What does it matter? When I lived in PA I also had licenses in NC and VA. when U relocated to NC and noticed the VA board of nursing my license was listed as expired. Just as my WV license was when WV joined the eNLC. If you need to reactivate it I doubt you'll have any problems.

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Uncle-JoJo has 3 years experience.

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You shouldn't have any problems reactivating it should you move back. If it costs nothing in an expired state, leave it alone.

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155 Posts; 2,845 Profile Views

You shouldn't have any problems reactivating it should you move back. If it costs nothing in an expired state, leave it alone.

That is what I was concerned about. That it would be hard to reactivate if I need to.

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Mavrick has 30 years experience as a BSN, RN and specializes in 15 years in ICU, 22 years in PACU.

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You will need to contact the state in which your expired license is held. They will be most able to tell you exactly how to reactivate your license. It usually involves a renewal fee and CEUs (if required by that state) also, sometimes they will tack on a reactivation fee.

In Washington State, it's $120 license renewal fee plus $40 expired license reactivation fee, plus evidence of 531 hours of active nursing practice and 45 CEUs.

With that you're good to go for another 3 years!

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1 Follower; 693 Posts; 3,729 Profile Views

Both Uncle-Jojo and Maverick are right. You can't have dual compact licenses, only one in the state in which you reside. The penalty for expired license depends on the state in which the license expired. How to change the status and/or reactive it should be on the state's BON website, if not just call them and ask.

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FurBabyMom has 8 years experience as a MSN, RN.

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Both Uncle-Jojo and Maverick are right. You can't have dual compact licenses, only one in the state in which you reside. The penalty for expired license depends on the state in which the license expired. How to change the status and/or reactive it should be on the state's BON website, if not just call them and ask.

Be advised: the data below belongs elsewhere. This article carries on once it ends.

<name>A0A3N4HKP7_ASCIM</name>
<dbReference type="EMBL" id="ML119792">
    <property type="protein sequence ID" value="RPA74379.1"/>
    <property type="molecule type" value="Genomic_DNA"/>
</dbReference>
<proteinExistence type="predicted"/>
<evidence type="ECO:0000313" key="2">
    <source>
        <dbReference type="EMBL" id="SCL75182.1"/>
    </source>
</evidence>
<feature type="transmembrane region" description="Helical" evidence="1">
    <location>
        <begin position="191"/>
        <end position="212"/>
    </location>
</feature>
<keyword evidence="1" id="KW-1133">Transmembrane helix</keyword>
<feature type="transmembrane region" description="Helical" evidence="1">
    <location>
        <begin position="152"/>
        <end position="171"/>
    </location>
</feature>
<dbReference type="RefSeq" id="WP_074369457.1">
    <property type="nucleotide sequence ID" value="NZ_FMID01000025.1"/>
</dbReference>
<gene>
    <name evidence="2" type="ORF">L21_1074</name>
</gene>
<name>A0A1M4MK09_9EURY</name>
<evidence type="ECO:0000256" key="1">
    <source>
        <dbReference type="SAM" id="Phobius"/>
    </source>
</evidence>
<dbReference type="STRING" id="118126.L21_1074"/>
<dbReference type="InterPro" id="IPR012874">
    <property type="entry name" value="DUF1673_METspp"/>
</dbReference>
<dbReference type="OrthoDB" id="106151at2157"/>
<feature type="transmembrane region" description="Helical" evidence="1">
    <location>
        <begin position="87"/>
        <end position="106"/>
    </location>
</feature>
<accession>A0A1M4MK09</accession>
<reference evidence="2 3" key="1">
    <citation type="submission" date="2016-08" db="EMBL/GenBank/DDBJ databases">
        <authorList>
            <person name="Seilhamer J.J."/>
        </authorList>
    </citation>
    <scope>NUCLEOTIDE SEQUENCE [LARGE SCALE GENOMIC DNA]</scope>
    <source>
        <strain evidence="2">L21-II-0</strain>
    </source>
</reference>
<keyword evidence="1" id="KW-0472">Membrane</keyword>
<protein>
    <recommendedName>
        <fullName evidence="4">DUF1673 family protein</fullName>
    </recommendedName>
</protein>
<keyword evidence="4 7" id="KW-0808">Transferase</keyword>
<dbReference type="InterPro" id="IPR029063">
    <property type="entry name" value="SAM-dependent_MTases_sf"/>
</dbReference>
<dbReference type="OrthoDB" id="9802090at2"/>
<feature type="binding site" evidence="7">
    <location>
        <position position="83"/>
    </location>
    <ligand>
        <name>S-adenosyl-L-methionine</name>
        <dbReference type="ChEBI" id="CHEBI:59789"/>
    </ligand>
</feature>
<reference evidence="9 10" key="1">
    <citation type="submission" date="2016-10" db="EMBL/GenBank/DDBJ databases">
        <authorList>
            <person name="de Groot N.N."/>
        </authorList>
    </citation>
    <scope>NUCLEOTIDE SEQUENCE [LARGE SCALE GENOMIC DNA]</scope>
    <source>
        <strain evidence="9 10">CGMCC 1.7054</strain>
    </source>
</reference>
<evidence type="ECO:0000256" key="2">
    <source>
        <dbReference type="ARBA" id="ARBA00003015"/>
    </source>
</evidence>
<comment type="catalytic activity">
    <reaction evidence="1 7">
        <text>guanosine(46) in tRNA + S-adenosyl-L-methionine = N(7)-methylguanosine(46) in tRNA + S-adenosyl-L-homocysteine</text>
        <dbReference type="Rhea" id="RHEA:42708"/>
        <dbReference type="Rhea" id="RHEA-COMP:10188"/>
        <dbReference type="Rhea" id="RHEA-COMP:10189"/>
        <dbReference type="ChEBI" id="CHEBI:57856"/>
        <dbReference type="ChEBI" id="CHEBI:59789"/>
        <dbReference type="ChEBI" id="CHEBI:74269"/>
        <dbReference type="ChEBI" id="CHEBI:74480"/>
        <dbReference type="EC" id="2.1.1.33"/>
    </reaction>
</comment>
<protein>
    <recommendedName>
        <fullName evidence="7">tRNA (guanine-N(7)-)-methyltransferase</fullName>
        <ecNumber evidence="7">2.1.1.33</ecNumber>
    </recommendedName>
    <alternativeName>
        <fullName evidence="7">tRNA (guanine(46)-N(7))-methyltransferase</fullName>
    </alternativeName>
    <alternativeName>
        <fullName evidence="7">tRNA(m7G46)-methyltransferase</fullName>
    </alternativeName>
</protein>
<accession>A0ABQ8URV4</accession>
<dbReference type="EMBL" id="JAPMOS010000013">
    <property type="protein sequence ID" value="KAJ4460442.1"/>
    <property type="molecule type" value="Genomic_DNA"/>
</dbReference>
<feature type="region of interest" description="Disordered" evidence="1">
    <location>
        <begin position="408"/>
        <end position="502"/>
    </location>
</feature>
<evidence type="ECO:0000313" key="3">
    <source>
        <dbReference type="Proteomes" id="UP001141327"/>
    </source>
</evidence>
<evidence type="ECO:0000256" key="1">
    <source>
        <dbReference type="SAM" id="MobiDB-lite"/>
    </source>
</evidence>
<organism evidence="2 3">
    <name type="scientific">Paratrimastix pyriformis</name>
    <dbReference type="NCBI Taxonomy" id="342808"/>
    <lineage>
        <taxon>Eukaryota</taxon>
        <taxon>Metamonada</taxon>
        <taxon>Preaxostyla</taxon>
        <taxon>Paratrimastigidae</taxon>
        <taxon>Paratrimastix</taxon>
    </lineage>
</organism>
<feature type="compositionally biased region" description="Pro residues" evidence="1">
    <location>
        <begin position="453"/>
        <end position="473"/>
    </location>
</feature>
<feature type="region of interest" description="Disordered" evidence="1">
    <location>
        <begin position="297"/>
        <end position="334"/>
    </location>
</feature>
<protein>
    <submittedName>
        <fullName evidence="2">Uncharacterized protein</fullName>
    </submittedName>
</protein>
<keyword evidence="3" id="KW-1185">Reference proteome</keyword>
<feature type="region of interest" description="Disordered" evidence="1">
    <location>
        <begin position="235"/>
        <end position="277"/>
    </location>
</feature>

There may not be a "penalty". When I moved to my current state (compact) from my old state (also compact), the old state's Board of Nursing called me. They asked me where I was in the process of moving, and obtaining licensure in my new state. I had already started working, so they told me to make sure that I had been assigned a temporary license before I officially changed my state of residence. I did, I had the correspondence verifying my temporary license issuance with me (I had literally started my new job that day). They said that they would change the state of residence but that inactivates my old state license. In some places and searches it shows up as "inactive" and in others "expired". I have also inactivated two of my other licenses - and they also sometimes show up as "inactivate" and others "expired".

Frankly, it seems to matter more that you are accurately licensed where you are currently practicing and residing. I mean as a compact state you can work in your old state...but the laws and practice act from your current state of licensure still governs what you can or cannot do. This is why you cannot maintain two compact licenses.